After U.S. Attorney General Jeff Sessions earlier this year rescinded federal policy that had allowed states to set their own marijuana policies with fear of federal interference, Heitkamp joined a bipartisan effort to push the U.S. Senate Appropriations Committee to continue respecting state-legal marijuana operations.
“The DOJ decision to rescind years of legal guidance on marijuana could be very disruptive to states like North Dakota, whose residents decided to approve medical marijuana,” Heitkamp said.
“State laws on the issue should be preserved and respected. North Dakota should have the right to enforce its own laws on the matter, and I’m working to ensure Congress and the administration respect the will of residents in our state,” she added.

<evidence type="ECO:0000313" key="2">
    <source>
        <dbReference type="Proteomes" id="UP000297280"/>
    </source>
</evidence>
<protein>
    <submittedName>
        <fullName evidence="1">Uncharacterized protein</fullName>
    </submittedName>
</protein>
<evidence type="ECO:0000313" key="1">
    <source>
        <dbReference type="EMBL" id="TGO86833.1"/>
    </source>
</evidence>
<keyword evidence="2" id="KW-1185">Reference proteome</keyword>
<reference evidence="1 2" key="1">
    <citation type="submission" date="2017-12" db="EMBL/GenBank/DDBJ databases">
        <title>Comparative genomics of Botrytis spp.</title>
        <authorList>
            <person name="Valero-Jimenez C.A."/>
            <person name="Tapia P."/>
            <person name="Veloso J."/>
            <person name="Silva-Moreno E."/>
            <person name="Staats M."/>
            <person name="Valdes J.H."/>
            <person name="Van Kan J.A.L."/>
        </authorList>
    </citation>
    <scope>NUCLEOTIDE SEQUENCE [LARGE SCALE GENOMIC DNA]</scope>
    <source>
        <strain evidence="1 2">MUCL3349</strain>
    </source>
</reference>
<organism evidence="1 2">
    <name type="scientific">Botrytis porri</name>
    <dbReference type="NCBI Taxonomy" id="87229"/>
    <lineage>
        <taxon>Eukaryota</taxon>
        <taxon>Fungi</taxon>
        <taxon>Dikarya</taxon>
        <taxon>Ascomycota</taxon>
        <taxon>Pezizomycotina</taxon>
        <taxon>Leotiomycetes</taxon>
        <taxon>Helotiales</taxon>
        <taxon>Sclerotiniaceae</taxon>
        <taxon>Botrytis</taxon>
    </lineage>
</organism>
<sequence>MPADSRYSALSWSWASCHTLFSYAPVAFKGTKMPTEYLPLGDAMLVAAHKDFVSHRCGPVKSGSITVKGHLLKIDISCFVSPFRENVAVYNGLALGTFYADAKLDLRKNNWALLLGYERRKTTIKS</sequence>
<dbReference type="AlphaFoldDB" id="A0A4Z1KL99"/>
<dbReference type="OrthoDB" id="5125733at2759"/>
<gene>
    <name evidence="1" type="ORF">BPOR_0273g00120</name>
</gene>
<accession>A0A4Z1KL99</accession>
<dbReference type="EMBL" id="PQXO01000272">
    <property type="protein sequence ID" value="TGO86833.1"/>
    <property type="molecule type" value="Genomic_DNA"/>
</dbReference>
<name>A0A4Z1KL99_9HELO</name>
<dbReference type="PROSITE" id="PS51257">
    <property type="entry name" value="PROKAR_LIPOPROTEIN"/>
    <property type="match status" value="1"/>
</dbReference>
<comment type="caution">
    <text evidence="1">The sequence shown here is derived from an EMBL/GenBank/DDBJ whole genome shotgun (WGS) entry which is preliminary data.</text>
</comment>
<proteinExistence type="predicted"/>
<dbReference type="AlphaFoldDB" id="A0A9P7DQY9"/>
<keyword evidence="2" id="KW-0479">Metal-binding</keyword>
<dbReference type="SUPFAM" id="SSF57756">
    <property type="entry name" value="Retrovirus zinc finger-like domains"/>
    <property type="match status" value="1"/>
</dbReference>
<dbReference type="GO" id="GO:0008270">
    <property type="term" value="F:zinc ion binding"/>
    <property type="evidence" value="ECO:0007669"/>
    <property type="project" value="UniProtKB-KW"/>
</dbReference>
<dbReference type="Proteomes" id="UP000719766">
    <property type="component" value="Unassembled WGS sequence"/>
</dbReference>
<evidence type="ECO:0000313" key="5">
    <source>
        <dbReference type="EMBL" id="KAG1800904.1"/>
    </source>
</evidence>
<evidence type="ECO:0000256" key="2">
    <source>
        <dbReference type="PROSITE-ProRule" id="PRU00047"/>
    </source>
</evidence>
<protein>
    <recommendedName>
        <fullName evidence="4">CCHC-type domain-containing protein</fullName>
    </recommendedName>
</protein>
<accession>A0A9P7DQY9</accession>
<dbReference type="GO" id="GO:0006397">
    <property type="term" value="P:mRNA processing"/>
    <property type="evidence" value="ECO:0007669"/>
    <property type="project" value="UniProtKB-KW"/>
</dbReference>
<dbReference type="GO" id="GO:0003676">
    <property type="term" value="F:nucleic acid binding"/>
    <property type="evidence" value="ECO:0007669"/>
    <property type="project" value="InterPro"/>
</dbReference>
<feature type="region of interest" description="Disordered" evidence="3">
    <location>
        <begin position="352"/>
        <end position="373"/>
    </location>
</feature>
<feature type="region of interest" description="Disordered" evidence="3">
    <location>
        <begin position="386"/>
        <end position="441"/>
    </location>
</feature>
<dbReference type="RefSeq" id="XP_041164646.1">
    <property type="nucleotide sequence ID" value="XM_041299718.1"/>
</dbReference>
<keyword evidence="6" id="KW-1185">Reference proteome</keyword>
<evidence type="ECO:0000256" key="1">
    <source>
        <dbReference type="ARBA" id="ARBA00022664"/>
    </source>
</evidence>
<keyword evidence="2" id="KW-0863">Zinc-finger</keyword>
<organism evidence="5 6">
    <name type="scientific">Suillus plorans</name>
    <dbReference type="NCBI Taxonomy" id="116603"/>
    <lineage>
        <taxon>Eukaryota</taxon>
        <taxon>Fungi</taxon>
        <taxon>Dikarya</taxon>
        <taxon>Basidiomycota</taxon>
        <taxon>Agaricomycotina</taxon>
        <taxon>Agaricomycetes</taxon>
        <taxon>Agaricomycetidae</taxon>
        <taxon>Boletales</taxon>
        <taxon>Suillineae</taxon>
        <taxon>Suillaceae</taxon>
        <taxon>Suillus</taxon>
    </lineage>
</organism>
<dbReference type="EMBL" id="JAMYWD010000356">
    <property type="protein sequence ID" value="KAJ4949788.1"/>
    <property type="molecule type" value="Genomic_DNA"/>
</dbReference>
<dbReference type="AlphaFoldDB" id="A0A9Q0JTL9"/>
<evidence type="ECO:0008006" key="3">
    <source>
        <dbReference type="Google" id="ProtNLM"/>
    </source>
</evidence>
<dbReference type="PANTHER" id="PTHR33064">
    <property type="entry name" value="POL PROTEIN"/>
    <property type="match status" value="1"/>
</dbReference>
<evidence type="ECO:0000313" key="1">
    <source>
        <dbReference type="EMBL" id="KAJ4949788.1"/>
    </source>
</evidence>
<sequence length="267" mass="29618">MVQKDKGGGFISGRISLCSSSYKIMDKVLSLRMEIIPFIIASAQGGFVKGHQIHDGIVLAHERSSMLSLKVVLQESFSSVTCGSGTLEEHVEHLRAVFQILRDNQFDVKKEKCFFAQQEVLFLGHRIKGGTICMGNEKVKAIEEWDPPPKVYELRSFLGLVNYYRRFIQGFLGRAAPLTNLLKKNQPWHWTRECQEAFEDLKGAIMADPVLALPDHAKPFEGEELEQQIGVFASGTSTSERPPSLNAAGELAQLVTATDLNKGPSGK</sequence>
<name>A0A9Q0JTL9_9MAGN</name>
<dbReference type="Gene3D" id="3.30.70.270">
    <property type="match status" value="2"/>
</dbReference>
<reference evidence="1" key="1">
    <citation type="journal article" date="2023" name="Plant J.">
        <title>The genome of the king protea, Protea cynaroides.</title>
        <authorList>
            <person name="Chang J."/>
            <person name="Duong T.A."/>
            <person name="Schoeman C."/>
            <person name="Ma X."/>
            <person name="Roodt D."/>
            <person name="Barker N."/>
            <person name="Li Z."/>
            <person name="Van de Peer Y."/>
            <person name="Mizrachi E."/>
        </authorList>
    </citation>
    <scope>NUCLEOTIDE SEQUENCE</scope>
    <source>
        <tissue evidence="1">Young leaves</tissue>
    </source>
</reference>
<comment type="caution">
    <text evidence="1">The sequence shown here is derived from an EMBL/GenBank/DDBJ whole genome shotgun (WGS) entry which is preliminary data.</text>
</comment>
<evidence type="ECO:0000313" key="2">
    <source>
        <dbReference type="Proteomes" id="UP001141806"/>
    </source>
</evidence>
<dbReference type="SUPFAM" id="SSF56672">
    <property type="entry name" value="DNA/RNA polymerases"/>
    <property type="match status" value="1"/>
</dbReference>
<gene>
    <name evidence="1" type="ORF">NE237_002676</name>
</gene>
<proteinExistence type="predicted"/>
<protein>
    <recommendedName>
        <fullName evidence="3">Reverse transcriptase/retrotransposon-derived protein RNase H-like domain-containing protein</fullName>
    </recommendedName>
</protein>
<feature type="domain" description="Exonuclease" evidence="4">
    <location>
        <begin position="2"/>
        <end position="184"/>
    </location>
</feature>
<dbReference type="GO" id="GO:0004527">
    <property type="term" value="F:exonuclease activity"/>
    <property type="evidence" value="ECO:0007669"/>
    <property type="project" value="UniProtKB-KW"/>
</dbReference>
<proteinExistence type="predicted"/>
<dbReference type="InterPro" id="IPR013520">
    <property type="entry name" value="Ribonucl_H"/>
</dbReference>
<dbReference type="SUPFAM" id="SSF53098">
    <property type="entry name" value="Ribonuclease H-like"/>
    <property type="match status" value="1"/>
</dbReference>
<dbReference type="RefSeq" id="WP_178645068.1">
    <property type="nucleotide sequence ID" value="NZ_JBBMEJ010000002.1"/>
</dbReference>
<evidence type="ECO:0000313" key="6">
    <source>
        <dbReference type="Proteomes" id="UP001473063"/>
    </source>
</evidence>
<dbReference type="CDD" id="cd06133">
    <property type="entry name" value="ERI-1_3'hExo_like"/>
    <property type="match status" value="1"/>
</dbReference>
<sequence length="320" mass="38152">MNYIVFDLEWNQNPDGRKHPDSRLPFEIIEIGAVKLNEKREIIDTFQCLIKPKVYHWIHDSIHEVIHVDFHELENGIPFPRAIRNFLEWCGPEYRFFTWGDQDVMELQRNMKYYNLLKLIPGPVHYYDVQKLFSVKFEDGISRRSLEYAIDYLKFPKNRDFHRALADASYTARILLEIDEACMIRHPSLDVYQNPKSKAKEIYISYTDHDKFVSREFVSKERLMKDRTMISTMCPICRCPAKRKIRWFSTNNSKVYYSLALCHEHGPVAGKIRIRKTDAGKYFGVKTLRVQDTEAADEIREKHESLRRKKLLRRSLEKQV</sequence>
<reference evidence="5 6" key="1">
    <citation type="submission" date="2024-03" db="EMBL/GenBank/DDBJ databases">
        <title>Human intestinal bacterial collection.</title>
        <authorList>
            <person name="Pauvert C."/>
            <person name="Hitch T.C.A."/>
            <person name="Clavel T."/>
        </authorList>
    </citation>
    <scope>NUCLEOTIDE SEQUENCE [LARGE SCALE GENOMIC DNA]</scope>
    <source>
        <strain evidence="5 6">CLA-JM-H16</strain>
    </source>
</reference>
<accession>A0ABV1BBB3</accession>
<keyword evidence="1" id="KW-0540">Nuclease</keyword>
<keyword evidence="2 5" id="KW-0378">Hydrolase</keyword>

North Dakotans voted overwhelmingly in favor of medical marijuana—the federal government shouldn’t be getting in the way. https://t.co/LkT028p07P
— Heidi Heitkamp (@HeidiHeitkamp) February 20, 2018
Heitkamp also signed on as a co-sponsor of the SAFE Banking Act, which would allow banks to provide financial services to marijuana-related businesses without fear of federal penalty.
Heitkamp has not said where she stands on North Dakota’s measure to legalize recreational marijuana.
When asked directly by Politico about whether she would support the ballot initiative, her Senate office said, “Senator Heitkamp believes that these types of decisions are best left to the states and their citizens—and once made, that state laws should be protected.”
The National Organization for the Reform of Marijuana (NORML) has given Heitkamp a D grade on its congressional report card.
Kevin Cramer (R)
- Recreational Marijuana Legalization: Personally against it, and while he claims to support states’ rights to make their own policies, he has voted against such legislation
- Medical Marijuana Legalization: Has said he believes it should be left up to states
Since being elected to the U.S. House in 2012, Cramer has voted against nearly every proposal related to expanding or protecting access to cannabis.